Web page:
Greetings Things can get complicated. Quite a few bees overwinter beneath the natal nest in hibernacula that are extensions of the natal nest. When these beesMessage 1 of 5 , Jan 9, 2012View Source
Things can get complicated.
Quite a few bees overwinter beneath the natal nest in hibernacula that are extensions of the natal nest.
When these bees burrow up to the surface the following spring they may well be going through parts of what was the previous year's nest.
If they use parts of this as their own nest the following year, this might be considered as re-using the original nest.
In reality, I suspect that it would be rather rare for a daughter female to somehow find herself occupying much of the nest burrow from the year before.
However, this behaviour does help explain the microscale nest clustering that is commonly observed.
That said, Doug's work on the ruddy driveway bee has demonstrated a remarkable "homing" accuracy even when females overwinter away from the natal nest aggregation.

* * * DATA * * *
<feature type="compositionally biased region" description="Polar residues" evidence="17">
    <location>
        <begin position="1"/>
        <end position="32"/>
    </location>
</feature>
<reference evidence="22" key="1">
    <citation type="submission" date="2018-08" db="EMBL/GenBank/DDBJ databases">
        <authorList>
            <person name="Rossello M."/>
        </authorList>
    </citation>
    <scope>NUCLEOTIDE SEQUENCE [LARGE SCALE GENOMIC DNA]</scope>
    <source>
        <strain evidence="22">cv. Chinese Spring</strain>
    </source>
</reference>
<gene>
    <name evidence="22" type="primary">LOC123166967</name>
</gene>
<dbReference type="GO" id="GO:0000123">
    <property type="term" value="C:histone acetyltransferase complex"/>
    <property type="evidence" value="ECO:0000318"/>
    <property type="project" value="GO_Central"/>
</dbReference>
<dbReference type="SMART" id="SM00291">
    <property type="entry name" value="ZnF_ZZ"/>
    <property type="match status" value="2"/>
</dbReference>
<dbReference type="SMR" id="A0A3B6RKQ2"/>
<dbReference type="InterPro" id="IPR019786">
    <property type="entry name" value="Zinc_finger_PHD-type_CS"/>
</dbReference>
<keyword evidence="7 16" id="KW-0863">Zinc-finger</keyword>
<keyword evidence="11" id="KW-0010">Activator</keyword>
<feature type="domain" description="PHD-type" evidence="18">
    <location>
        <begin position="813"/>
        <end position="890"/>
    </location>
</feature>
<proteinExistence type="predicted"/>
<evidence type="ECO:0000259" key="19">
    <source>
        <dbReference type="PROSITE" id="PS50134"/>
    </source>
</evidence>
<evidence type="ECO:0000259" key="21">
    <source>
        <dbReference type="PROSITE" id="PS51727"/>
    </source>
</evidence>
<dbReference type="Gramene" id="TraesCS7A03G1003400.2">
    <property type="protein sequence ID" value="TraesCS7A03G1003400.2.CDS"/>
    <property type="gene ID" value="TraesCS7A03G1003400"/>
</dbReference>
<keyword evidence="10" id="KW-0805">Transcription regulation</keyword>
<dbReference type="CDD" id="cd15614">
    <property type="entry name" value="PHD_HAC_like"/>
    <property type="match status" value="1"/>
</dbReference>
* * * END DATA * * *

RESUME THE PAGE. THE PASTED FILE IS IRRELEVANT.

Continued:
Endlessly fascinating these little creatures.
--- On Mon, 1/9/12, Cane, Jim <Jim.Cane@...> wrote:
From: Cane, Jim <Jim.Cane@...>
Subject: RE: [beemonitoring] groundnesting bee reuse of emergence holes
To: "Jack Neff" <jlnatctmi@...>, "Doug Yanega" <dyanega@...>, "email@example.com" <firstname.lastname@example.org>
Received: Monday, January 9, 2012, 7:45 PM
Folks- something that can resemble reuse of ground nests is females adopting emergence holes of the season, rather than starting a nest hole from scratch. It is especially common to see with the many thousands of Nomia melanderi in their big aggregations. I can send a pdf if you like.
James H. Cane
USDA-ARS Bee Biology and Systematics Lab
Utah State University, Logan, UT 84322 USA
tel: 435-797-3879 FAX: 435-797-0461
web page: www.ars.usda.gov/npa/beelab